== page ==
I was pleased to see both Cherryholmes and dubro player Jerry Douglas and his band at their Old Fruitmarket gig. After so many Scottish performances it was fun to see and hear the exuberant energy, fearlessness and joy of the road that I hear in American music.

Douglas had several award winning musicians with his band - Luke Bulla on the fiddle, who played with an energetic and fun style; Guthrie Trapp on dynamic and energetic guitar and bassist /composer Victor Krauss on electric cello who all perfectly complimented Jerry’s highly accomplished and engrossing musical style.
I first noted Jerry Douglas backing singer Allison Krauss and thought what an awesome band she had backing her. Jerry plays with total skill and ease producing an entertaining and fun set. Well worth reading his Bio too, a great read!


Celtic Connections festival finishes each year with the Transatlantic Sessions and bringing the songs back home. The theme was about how the Scots and Irish took their songs over to the US and how  the songs came back home again.
The festival always ends with these two sold out concerts. Scottish fiddler Aly Bain and slide guitarist Jerry Douglas invite their friends to join them on stage. The concert included singers from the USA such as the powerful talents of Nancy Griffith, Dan Tyminski, Kathie Mattau - and from Scotland the clear perfect voices of Eddi Reader and Julie Fowlis, The cast of top musicians performed songs such as Hey Joe and Dylan’s Man of Constant Sorrow. We are reminded of the strong ties between America and Scotland.
Kathie Mattaau performed John Martyn’s ‘May You Never’ as a tribute to him. John died on January 29th. One of Glasgow’s great sons - Martyn performed with both Kathie and Jerry Douglas at the first ever Transatlantic Sessions back in 1995.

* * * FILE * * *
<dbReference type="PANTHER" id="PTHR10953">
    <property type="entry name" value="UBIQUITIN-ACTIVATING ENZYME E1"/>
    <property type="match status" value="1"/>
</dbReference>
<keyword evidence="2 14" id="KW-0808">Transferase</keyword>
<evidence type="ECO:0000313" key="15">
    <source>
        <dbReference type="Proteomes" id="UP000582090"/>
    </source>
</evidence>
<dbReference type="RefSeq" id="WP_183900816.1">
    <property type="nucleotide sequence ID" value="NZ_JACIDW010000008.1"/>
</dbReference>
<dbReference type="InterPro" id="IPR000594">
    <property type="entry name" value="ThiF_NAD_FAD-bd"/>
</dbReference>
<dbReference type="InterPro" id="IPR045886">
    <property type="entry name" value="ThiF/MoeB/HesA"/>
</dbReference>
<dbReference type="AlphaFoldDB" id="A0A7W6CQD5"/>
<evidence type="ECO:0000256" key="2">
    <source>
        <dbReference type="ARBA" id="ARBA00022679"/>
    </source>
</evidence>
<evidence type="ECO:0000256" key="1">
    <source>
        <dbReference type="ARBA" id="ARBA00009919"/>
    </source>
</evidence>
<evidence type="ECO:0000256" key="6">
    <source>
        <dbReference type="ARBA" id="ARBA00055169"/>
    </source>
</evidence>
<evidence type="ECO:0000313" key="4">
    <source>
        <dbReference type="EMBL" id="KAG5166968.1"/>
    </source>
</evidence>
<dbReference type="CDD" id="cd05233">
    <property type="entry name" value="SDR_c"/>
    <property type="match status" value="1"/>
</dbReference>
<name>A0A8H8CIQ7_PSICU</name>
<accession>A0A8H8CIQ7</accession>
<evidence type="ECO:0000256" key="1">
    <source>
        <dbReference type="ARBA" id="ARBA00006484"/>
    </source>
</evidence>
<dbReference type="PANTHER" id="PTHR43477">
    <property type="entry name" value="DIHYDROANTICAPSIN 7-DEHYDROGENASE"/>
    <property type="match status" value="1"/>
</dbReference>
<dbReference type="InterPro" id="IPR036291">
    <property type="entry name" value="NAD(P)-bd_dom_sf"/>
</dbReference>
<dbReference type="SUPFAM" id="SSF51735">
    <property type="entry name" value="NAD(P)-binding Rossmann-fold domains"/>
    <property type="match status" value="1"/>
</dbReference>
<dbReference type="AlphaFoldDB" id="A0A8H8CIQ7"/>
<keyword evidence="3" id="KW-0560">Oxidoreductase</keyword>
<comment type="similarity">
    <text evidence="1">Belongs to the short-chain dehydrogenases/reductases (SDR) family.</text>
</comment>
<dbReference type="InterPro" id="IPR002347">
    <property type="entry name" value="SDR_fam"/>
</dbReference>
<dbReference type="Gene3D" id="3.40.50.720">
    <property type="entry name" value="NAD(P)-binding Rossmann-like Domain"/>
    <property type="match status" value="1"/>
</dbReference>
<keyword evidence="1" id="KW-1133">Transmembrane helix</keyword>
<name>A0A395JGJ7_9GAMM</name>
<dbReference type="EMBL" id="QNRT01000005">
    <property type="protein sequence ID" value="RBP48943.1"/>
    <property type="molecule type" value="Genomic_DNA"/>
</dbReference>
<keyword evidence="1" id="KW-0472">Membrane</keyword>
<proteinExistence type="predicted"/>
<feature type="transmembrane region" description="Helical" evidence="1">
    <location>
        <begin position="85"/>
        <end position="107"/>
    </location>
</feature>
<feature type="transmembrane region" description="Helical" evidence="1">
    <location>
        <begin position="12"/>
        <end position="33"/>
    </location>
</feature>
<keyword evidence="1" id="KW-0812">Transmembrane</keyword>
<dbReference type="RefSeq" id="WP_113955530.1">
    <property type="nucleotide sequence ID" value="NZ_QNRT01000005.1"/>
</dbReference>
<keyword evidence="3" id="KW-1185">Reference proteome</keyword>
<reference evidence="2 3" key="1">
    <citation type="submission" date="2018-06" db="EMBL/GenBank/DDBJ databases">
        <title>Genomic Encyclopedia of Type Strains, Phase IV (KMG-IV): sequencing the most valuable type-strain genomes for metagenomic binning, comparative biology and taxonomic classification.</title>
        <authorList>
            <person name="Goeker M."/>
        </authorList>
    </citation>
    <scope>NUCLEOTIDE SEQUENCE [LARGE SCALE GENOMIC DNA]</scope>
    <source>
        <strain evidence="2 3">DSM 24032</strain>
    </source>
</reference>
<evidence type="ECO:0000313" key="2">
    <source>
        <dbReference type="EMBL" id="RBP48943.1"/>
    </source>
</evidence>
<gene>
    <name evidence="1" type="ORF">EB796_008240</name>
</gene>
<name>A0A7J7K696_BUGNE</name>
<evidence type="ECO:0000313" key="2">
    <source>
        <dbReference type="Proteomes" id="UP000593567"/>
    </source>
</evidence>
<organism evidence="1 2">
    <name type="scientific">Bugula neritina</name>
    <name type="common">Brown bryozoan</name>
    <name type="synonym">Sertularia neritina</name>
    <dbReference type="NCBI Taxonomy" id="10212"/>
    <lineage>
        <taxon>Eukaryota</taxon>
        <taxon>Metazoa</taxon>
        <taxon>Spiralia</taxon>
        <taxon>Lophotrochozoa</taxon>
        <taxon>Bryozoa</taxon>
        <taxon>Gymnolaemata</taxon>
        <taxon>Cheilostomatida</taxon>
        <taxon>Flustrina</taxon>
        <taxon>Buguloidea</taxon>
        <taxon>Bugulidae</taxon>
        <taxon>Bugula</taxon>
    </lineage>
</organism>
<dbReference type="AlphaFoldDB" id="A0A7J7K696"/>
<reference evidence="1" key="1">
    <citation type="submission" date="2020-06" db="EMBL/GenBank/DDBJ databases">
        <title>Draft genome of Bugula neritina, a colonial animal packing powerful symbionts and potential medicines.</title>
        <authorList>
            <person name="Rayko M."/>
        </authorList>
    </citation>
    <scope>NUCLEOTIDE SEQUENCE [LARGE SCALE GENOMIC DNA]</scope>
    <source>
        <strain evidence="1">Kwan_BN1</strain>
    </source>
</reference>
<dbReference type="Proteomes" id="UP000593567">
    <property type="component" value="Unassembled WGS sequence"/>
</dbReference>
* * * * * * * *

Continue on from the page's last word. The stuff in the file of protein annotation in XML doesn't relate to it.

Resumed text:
Provided a fun party sound. This band work in pairs with a great deal of synergy and energy and ran seamlessly through their set. Many were dancing and I enjoyed their gig enormously.
Julie Fowlis and Kath McInnes joined them on stage for several numbers. On the left were the rich brass section behind the fun rhythms and on the right the emotive Celtic sounds (fiddle, banjo, accordion, pipes) while in front were the two colourful lead singers who danced in perfect rhythm together. There was lots of colour and they blew those winter chills away with their hot, hot sound! The unique combination of sounds works. They clearly enjoyed themselves and had great rapport with the audience. There was movement, vibrant colour, smooth rhythm and positive energy.  They finished the gig with a rumba conga line through the audience. We could have partied all night!